Throughout 2019, there were some applications that became my go-to apps for personal and professional projects. Here’s my shortlist:Continue reading “My go-to apps for 2019”
I’m one of those disaffected Evernote users that people talk about after their fall from Unicorn status. I depended on it for years as a freelance writer. It was my tool of choice for capturing my writing research and ideas. I got away from using Evernote. he UI never changed while its management (and fortunes) changed. While I migrated much if not all the information I was storing in Evernote to Microsoft OneNote, I still went with Google Keep for capturing personal project research.Continue reading “Google Keep and the art of capturing personal research”
Continue reading “My go-to apps in 2018”
I had a short list of applications across my Macs, iPhone, and iPad that I use every day to keep my work and personal projects on schedule and organized Unlike past years, my list has shrunk in size to some trusted favorites:
I’ve had to become a master of personal information management after a career spent as a contract technical writer and juggling multiple projects
Growing up with Dyslexia always made personal organization a challenge for me. Also, I found out years ago that I am better organized electronically than I am in a traditional paper and filing cabinet method. The rise of PDAs and software like Microsoft Outlook and late great Lotus Organizer gave me a level of organization I could never have reached on my own. Later, I gravitated to the iPhone and iPad for organizing my work. So I guess you could say I’m dependent on electronic to-do lists, calendars, and file storage.
My thyroid surgery made me reconsider my productivity and how I capture and organize information.
Now, software like Microsoft Office OneNote and Evernote give me an edge when it comes to my organizational skills and help me better access the bits and bytes of information I need to stay organized and keep the multiple plates spinning the comprise my personal and professional lives.
My personal information management tools
Right now, my main personal information management tools include:
These days my best ideas come at night. I came back to using Moleskine notebooks to write in before I go to bed so I can cut down on my screen time right before bedtime. I’ve tried Nomatic notebooks and Amazon notebooks but Moleskine notebooks just feel right to me. I also like the feel of a ballpoint pen on the paper.
Like a lot of folks, I run my life using Google Calendar with a little help from Fantastical on my iPhone 8 Plus and iPad Pro. I set SMS alerts to keep myself on time for appointments and meetings during the day.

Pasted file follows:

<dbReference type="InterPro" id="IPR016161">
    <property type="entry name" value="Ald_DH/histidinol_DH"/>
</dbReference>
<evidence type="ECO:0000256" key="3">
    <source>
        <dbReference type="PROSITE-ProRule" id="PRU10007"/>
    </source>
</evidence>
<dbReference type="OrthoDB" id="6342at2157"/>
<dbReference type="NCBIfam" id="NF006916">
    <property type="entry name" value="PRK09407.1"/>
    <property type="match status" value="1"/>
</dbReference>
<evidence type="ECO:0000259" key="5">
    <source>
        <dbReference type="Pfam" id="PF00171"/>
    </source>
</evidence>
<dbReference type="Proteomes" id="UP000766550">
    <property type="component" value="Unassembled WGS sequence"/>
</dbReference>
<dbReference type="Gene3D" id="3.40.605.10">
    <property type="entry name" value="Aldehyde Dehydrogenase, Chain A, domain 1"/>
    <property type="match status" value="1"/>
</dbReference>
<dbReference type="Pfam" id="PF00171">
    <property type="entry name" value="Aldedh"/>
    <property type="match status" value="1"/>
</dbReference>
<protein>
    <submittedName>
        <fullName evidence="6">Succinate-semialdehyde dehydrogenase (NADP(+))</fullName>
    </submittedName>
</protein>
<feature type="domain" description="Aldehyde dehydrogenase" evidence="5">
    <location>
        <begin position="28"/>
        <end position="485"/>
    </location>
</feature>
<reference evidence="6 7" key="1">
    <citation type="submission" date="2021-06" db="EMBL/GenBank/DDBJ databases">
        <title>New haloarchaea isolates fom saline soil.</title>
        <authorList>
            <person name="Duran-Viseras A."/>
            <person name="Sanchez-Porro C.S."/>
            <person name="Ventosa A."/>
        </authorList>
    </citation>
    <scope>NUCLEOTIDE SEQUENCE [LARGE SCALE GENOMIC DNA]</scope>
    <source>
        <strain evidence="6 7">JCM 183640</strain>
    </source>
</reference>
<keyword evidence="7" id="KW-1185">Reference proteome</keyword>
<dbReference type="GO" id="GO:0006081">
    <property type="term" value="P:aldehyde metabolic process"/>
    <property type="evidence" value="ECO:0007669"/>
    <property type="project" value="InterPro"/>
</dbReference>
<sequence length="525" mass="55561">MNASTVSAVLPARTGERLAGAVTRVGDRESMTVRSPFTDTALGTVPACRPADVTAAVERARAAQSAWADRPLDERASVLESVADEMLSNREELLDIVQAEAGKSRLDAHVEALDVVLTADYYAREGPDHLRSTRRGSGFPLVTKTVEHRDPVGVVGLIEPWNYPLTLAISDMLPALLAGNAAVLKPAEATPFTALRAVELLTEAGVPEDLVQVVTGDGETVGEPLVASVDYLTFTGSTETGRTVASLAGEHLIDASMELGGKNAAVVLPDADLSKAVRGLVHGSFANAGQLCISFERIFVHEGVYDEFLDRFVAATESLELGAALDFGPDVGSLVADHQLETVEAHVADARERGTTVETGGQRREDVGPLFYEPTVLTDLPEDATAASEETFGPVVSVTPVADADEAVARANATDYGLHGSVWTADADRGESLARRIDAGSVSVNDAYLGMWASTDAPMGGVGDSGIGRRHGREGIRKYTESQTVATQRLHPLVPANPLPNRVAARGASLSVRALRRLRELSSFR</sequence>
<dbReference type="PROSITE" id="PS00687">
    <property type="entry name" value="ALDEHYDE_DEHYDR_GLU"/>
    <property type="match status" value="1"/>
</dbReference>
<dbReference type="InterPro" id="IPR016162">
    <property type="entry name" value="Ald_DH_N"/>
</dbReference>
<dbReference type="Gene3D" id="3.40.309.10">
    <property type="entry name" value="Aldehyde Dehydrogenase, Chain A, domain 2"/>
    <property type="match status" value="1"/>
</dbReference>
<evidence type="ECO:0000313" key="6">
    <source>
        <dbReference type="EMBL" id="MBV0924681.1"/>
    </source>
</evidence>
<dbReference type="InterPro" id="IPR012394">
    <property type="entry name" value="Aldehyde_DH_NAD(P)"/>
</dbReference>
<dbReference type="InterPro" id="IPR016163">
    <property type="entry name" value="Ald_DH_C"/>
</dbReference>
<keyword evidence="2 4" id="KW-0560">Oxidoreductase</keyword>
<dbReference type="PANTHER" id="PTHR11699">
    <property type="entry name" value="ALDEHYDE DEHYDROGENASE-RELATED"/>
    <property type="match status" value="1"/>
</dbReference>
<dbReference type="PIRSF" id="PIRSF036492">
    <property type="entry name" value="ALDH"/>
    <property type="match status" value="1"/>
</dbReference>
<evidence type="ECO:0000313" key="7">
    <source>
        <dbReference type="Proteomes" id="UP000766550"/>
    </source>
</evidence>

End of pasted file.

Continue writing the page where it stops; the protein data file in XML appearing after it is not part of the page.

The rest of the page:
While I’m not a big Dropbox for file storage person right now, I’m using Dropbox Paper, their minimalist word processor, to write drafts for my LinkedIn articles and Medium posts. I also use it for notes when I’m preparing for IDG TECHtalk tweet chats
I have an Evernote Premium subscription and use it for lots of information capture and management tasks including archiving:
- Screen captures
- Document drafts
- Project research
I like the fact that I can upload recordings I take using TapeACall directly into Evernote for archiving.
Evernote has become a battle in efficiency for me. I’m back to using tags and notebooks to ensure my 14,951 notes (and counting) stay organized and searchable.
While Evernote hit some bumps as a company, got new executive leadership, and I forgot to renew my Premium subscription this year for a few days, I use it primarily as an archive these days.
My OneNote usage predates Evernote, and I drifted away from OneNote for a while when I standardized on Macs and iOS devices. Now, OneNote is my go to app at work for notes and capturing ideas.
Most of my actual work related note taking these days happens in OneNote.
Personal information management 101
I find my level of personal information management always to be growing and while some may say to settle on one tool — I am partial to the mix I’ve found because it works for me and look forward to seeing it evolve in the future.
What do you use for managing the bits and bytes of your personal and professional lives?
Hi! My name is Will Kelly. I’m a technical writer and content strategist based in the Washington, DC area. I’ve worked with clients such as NetApp, Dell, and Neustar to develop technical, training, and thought leadership content. My articles have been published by DevOps Agenda, Mobile Business Insights, TechBeacon, CNET TechRepublic, Toolbox.com, ZDNet.com, and others. Follow me on Twitter:@willkelly.